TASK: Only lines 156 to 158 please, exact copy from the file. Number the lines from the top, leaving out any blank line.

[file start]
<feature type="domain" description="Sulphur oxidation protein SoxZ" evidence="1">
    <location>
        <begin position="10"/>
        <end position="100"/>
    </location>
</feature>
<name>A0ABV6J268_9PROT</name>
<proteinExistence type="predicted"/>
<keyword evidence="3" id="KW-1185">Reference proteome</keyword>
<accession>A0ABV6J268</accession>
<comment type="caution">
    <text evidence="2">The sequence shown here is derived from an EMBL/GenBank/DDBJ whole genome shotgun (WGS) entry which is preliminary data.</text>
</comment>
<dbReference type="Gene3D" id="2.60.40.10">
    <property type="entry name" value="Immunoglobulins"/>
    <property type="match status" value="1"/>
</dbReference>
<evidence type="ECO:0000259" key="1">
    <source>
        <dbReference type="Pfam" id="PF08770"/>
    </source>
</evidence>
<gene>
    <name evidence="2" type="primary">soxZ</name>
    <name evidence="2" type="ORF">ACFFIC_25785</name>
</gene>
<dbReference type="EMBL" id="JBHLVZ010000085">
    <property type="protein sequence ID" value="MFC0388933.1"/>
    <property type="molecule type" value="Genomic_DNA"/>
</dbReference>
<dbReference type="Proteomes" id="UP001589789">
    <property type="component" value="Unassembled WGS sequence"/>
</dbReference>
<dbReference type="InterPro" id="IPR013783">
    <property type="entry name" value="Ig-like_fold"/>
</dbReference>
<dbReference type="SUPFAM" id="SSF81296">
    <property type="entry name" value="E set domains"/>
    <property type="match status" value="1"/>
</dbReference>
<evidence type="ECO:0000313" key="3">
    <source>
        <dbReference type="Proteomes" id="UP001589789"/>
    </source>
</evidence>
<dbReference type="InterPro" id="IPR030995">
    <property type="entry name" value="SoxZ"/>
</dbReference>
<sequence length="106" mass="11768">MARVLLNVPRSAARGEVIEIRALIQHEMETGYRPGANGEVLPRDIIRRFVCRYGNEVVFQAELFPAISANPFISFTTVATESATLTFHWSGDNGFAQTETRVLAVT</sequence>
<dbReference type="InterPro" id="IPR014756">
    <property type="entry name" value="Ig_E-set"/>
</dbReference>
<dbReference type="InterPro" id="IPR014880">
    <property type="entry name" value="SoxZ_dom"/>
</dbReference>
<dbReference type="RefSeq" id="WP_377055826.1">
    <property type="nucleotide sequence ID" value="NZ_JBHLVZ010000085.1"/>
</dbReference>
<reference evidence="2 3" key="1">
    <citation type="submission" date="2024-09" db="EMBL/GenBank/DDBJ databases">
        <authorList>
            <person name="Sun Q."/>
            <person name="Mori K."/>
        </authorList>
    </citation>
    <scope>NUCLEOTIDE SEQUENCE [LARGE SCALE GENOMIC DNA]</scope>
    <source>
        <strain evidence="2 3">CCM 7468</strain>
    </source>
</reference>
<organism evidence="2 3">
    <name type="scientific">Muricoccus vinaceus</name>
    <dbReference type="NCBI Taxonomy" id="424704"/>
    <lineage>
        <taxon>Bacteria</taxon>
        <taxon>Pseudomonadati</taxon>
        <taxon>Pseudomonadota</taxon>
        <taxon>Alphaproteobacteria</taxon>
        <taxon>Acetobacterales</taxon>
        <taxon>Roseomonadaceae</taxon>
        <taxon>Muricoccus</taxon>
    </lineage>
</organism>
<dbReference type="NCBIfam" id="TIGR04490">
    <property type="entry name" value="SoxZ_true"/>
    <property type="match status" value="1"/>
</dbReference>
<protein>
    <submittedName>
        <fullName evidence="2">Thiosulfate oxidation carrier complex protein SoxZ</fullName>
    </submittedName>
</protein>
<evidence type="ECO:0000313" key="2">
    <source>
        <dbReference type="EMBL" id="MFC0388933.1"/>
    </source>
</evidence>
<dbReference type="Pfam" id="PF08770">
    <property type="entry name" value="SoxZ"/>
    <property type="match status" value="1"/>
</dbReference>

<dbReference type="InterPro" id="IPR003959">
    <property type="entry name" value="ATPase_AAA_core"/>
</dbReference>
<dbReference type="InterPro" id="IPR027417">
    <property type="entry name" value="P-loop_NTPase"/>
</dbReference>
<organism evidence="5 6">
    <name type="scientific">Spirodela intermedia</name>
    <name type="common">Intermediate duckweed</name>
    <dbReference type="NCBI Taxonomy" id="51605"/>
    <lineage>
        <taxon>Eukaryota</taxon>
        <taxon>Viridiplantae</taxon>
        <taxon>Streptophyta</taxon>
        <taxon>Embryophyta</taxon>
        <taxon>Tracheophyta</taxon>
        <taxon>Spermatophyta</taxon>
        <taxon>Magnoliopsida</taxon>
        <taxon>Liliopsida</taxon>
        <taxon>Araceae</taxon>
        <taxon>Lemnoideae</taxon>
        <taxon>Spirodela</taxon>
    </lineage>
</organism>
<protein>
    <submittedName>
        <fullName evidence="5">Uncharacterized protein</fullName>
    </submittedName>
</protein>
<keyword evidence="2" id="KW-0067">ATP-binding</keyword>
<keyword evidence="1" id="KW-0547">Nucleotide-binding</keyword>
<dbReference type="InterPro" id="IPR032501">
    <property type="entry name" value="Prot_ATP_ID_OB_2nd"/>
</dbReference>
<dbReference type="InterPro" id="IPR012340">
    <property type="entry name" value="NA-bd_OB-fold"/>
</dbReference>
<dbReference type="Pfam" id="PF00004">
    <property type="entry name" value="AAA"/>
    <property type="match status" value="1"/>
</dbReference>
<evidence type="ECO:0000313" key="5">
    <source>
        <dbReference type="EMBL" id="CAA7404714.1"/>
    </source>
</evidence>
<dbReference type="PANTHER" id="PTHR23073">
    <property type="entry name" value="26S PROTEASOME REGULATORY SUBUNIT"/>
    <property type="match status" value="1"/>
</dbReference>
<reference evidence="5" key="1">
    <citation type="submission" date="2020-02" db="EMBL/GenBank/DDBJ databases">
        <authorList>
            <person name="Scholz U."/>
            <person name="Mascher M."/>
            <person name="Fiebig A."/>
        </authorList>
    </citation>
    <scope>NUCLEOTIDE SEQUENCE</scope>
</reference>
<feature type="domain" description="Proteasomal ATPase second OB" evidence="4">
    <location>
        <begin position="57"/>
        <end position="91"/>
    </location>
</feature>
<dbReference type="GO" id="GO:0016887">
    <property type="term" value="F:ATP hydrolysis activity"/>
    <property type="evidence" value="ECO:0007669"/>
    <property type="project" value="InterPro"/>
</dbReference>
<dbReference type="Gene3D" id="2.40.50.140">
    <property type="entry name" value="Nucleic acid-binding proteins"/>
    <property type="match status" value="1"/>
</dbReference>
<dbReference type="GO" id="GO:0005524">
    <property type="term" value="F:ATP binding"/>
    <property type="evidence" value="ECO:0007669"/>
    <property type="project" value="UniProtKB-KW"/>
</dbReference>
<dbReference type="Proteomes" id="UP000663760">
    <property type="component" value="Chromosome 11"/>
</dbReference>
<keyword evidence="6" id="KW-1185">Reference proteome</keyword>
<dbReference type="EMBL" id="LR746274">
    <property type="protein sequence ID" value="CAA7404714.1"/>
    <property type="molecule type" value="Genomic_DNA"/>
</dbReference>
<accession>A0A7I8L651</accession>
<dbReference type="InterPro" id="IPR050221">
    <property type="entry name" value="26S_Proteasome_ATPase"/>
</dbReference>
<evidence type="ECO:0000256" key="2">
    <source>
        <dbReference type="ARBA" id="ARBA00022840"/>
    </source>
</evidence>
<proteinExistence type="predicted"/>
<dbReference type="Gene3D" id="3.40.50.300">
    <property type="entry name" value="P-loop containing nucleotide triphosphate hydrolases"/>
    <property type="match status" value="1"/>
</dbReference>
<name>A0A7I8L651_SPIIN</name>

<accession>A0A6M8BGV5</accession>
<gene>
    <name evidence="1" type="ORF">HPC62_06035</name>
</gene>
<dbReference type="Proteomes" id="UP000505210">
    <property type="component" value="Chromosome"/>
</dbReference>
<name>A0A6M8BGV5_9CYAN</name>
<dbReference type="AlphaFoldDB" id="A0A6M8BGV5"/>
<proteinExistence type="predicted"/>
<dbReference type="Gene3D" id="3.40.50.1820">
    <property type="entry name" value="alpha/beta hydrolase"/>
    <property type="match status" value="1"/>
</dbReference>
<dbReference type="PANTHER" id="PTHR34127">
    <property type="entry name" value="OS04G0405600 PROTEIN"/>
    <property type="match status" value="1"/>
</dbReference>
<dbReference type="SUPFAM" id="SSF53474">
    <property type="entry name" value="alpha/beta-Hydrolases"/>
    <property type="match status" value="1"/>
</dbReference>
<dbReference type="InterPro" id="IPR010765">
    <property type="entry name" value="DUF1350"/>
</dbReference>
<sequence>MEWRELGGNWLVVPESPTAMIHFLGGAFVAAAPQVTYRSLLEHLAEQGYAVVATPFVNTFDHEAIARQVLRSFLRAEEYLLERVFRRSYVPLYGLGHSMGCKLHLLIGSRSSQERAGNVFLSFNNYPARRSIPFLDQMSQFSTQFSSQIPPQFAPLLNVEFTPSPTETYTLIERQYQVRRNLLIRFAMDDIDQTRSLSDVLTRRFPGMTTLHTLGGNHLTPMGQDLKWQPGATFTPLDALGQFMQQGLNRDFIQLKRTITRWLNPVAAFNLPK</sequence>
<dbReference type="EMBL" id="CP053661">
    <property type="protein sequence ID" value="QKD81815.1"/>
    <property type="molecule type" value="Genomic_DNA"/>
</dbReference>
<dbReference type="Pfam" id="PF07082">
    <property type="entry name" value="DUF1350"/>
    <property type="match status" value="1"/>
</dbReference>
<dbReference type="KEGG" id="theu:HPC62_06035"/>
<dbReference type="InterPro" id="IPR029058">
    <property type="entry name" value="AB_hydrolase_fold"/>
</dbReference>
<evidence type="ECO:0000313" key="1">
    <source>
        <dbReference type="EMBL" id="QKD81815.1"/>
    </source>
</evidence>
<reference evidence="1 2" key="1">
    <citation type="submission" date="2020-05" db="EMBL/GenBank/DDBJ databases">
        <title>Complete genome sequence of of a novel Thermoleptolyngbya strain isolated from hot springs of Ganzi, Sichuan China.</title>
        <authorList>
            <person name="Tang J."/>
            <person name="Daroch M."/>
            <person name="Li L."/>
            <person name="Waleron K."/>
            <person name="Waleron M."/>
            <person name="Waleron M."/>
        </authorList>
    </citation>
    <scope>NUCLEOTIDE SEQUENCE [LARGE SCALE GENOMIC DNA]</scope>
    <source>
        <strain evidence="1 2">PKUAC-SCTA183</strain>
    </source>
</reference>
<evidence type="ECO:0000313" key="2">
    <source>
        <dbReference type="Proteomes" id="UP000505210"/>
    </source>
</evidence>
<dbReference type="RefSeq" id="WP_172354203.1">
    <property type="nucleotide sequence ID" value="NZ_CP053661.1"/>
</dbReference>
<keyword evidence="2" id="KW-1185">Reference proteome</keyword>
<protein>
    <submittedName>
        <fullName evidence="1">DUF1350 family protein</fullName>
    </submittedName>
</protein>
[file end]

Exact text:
            <person name="Mascher M."/>
            <person name="Fiebig A."/>
        </authorList>